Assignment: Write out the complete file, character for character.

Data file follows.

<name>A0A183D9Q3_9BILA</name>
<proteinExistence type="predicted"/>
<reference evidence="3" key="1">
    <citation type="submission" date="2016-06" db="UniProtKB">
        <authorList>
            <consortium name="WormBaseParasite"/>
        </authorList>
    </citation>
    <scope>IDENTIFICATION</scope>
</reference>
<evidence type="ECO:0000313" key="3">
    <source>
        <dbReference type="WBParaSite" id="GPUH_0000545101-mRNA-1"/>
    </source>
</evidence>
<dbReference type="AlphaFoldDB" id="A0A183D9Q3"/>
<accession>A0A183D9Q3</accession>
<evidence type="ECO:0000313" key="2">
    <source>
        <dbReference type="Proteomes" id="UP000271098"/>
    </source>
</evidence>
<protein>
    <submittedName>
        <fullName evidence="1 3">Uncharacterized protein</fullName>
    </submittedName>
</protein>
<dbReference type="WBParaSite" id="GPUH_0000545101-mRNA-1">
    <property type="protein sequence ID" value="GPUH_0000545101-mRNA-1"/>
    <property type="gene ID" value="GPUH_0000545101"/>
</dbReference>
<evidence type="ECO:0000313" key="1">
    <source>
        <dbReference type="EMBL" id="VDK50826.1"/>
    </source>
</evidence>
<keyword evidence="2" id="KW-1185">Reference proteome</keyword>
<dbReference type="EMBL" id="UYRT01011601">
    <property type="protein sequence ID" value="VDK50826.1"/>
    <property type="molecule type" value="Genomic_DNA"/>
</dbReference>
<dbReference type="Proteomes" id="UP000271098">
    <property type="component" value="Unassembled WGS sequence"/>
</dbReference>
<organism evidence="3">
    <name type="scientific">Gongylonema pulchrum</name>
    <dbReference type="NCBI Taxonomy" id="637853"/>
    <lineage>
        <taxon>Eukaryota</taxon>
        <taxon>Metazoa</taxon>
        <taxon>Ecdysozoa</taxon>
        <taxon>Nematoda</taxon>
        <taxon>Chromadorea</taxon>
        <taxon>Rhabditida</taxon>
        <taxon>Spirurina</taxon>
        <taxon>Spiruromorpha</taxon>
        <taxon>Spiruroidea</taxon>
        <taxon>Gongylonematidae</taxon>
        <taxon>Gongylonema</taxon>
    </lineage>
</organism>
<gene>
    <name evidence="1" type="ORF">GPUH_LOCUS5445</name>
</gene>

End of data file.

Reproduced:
<name>A0A183D9Q3_9BILA</name>
<proteinExistence type="predicted"/>
<reference evidence="3" key="1">
    <citation type="submission" date="2016-06" db="UniProtKB">
        <authorList>
            <consortium name="WormBaseParasite"/>
        </authorList>
    </citation>
    <scope>IDENTIFICATION</scope>
</reference>
<evidence type="ECO:0000313" key="3">
    <source>
        <dbReference type="WBParaSite" id="GPUH_0000545101-mRNA-1"/>
    </source>
</evidence>
<dbReference type="AlphaFoldDB" id="A0A183D9Q3"/>
<accession>A0A183D9Q3</accession>
<evidence type="ECO:0000313" key="2">
    <source>
        <dbReference type="Proteomes" id="UP000271098"/>
    </source>
</evidence>
<protein>
    <submittedName>
        <fullName evidence="1 3">Uncharacterized protein</fullName>
    </submittedName>
</protein>
<dbReference type="WBParaSite" id="GPUH_0000545101-mRNA-1">
    <property type="protein sequence ID" value="GPUH_0000545101-mRNA-1"/>
    <property type="gene ID" value="GPUH_0000545101"/>
</dbReference>
<evidence type="ECO:0000313" key="1">
    <source>
        <dbReference type="EMBL" id="VDK50826.1"/>
    </source>
</evidence>
<keyword evidence="2" id="KW-1185">Reference proteome</keyword>
<dbReference type="EMBL" id="UYRT01011601">
    <property type="protein sequence ID" value="VDK50826.1"/>
    <property type="molecule type" value="Genomic_DNA"/>
</dbReference>
<dbReference type="Proteomes" id="UP000271098">
    <property type="component" value="Unassembled WGS sequence"/>
</dbReference>
<organism evidence="3">
    <name type="scientific">Gongylonema pulchrum</name>
    <dbReference type="NCBI Taxonomy" id="637853"/>
    <lineage>
        <taxon>Eukaryota</taxon>
        <taxon>Metazoa</taxon>
        <taxon>Ecdysozoa</taxon>
        <taxon>Nematoda</taxon>
        <taxon>Chromadorea</taxon>
        <taxon>Rhabditida</taxon>
        <taxon>Spirurina</taxon>
        <taxon>Spiruromorpha</taxon>
        <taxon>Spiruroidea</taxon>
        <taxon>Gongylonematidae</taxon>
        <taxon>Gongylonema</taxon>
    </lineage>
</organism>
<gene>
    <name evidence="1" type="ORF">GPUH_LOCUS5445</name>
</gene>